The opposition Dominican Revolutionary Party (PRD), after free and fair congressional elections in May, 1998, dominated the Senate and had the largest presence in the lower house. Congress provides an open forum for the free exchange of views and debate. The main opposition party -- the PRD -- held 18 of 30 seats in the upper house and 57 of 149 seats in the lower house. A third major party, the Social Christian Reform Party (PRSC) of former President Balaguer, contested all elections; various smaller parties were certified to contest provincial and national elections.

The Government's human rights record continued to be characterized by serious problems. Police committed over twice as many extrajudicial killings in 1999 as in 1998. The police beat suspects and regularly used excessive force to disperse demonstrators. Some security force personnel tortured prisoners. Prison conditions in general are extremely harsh. Police arbitrarily arrested, detained, and abused suspects and suspects' relatives. Lengthy pretrial detention and long delays in trials remained problems. Security forces committed break-ins of private quarters without cause to search for suspects, and regularly refused to obey judicial orders. The police were responsible for most of the human rights abuses committed by the security forces and in many cases commit such abuses with impunity.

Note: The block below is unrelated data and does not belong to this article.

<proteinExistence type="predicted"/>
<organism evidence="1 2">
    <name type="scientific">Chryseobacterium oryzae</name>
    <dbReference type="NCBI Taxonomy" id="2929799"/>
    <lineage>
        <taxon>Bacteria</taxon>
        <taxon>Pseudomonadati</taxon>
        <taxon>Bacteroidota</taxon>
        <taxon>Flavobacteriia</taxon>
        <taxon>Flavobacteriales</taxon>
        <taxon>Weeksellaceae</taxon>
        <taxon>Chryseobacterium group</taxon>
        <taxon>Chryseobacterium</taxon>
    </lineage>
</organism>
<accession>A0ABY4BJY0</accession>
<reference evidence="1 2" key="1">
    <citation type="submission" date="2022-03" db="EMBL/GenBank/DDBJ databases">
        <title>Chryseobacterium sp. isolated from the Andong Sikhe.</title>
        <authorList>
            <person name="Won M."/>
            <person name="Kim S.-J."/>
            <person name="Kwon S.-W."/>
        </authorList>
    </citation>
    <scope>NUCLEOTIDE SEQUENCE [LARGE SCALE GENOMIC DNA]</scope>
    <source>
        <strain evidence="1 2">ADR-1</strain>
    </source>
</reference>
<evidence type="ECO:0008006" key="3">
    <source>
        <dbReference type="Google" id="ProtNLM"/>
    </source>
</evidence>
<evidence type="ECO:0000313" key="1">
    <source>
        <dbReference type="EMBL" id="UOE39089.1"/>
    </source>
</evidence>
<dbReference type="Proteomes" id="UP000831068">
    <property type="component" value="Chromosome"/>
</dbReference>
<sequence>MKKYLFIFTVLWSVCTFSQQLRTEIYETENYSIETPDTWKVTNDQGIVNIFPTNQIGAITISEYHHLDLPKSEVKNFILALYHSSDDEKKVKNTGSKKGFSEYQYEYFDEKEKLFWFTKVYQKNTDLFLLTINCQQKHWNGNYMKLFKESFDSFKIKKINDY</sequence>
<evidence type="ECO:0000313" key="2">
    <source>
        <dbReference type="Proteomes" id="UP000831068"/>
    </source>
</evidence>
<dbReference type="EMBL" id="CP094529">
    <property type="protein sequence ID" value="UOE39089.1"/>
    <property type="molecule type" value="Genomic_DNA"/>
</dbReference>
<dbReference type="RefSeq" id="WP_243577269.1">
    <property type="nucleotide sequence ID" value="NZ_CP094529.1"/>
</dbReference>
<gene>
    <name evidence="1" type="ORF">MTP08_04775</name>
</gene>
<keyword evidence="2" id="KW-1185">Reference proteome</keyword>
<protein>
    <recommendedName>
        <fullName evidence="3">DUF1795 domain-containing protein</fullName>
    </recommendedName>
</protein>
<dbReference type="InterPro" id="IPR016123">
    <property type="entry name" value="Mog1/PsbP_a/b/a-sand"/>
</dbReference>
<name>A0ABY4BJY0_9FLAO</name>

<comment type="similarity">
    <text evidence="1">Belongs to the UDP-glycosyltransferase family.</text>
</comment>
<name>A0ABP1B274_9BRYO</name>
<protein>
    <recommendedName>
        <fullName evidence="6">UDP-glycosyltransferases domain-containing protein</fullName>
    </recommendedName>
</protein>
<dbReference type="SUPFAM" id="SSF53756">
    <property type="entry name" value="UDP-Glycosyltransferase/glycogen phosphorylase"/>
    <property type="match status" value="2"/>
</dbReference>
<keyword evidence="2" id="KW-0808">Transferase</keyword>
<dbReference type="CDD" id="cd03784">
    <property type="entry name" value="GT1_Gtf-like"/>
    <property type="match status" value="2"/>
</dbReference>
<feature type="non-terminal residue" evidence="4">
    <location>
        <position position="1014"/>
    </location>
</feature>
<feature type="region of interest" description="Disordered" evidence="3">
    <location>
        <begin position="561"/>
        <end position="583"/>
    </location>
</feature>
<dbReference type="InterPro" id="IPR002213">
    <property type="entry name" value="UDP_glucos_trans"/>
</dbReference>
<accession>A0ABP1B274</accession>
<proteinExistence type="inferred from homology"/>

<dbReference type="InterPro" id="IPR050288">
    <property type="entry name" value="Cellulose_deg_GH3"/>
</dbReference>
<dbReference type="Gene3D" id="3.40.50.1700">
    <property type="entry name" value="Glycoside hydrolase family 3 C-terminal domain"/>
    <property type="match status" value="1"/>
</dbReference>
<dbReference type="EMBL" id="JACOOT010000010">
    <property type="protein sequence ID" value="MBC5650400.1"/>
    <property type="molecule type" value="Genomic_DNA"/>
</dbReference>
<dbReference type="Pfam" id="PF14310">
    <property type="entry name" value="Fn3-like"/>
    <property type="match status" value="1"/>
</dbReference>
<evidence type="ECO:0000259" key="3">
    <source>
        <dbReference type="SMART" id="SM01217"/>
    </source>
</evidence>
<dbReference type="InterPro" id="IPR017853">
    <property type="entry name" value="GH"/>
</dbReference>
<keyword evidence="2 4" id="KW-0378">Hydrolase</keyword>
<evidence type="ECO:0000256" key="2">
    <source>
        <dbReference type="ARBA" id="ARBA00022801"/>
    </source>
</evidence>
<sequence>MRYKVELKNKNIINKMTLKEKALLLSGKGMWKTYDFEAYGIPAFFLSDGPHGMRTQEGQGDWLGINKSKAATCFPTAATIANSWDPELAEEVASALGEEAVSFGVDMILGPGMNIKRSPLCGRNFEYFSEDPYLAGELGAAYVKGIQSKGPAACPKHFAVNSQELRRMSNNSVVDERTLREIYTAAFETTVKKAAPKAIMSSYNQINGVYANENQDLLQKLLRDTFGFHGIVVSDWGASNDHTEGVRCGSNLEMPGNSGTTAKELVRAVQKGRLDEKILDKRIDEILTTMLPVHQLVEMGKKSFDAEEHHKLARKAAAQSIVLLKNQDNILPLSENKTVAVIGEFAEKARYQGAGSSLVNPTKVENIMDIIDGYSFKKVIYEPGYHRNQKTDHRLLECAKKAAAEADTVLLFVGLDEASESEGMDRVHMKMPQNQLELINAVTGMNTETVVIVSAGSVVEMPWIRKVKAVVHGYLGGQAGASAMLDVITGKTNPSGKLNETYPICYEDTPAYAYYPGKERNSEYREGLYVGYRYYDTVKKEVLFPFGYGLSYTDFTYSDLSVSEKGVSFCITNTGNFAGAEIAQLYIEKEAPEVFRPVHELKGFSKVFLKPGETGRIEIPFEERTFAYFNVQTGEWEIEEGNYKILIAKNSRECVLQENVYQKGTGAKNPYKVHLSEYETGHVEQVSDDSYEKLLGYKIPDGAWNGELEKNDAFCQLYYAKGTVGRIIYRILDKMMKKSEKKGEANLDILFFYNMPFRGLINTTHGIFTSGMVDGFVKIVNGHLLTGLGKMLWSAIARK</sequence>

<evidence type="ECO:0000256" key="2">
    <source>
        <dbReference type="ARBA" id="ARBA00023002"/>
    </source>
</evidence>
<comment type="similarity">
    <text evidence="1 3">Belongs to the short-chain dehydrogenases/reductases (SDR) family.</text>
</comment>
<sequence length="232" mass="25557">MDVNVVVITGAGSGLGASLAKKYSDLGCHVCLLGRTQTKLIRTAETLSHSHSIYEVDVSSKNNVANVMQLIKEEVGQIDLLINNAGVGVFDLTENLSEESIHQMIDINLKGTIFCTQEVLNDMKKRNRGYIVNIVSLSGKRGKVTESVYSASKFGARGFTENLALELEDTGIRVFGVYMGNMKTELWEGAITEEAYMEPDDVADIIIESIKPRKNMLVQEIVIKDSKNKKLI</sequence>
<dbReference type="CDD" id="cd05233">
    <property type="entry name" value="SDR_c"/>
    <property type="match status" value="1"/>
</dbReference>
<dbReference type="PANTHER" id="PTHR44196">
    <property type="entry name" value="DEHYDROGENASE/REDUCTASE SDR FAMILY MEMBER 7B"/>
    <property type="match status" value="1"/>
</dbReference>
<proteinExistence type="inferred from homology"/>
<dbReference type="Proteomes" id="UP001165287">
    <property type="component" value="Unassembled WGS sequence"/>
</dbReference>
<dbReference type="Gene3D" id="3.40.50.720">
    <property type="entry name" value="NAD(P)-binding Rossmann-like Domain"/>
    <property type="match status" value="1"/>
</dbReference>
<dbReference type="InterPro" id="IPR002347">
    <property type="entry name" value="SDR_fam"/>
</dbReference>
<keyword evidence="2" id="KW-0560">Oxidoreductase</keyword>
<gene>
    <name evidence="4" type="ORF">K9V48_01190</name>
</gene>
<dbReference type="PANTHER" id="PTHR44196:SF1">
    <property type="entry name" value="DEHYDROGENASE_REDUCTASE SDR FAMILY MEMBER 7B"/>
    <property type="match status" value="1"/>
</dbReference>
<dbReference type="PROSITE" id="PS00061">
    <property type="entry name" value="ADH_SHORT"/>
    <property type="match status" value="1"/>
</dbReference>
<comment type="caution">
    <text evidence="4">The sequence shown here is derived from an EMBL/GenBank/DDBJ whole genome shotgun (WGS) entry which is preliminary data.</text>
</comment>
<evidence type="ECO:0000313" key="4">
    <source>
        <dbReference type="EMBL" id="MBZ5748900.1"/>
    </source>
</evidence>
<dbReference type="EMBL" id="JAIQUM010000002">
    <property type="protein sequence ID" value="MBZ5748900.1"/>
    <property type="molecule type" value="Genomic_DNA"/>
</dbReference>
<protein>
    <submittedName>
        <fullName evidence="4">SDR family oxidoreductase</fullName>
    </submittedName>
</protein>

Fernandez obtained the presidency, but his party had a very small representation in Congress as a result of its poor performance in the 1994 elections. The new electoral calendar established by the 1994 reform meant that congressional elections would now be held at the midpoint of the presidential term. And, soon after Fernandez's electoral victory, the PRSC negotiated a pact with the PRD to secure leadership positions in Congress.

Without congressional support, the Fernandez administration faced serious difficulties in obtaining the passage of a number of desired reforms, although some progress was made on a number of important fronts. The legislative attempt to reform the economy in late 1996 failed when Congress refused to agree on a set of policy proposals to liberalize the economy, including lower tariffs and a higher value-added tax. Congressional deadlock prevented an agreement over the national budget for 1997, which led President Fernandez to withdraw the budget bill from Congress and use the 1996 budget agreement to apply in 1997, as stipulated by the constitution when no agreement is reached between the executive and the legislative branches over revenues and expenditures.

Yet, Fernandez governed in a more democratic and institutional fashion than Balaguer, without renouncing the use of patronage or clientelist mechanisms. Some important legislative measures also have been approved to which he can point. Furthermore, the country was able to maintain high rates of economic growth with moderate inflation, and the state has modestly expanded its investments in education, health, and housing.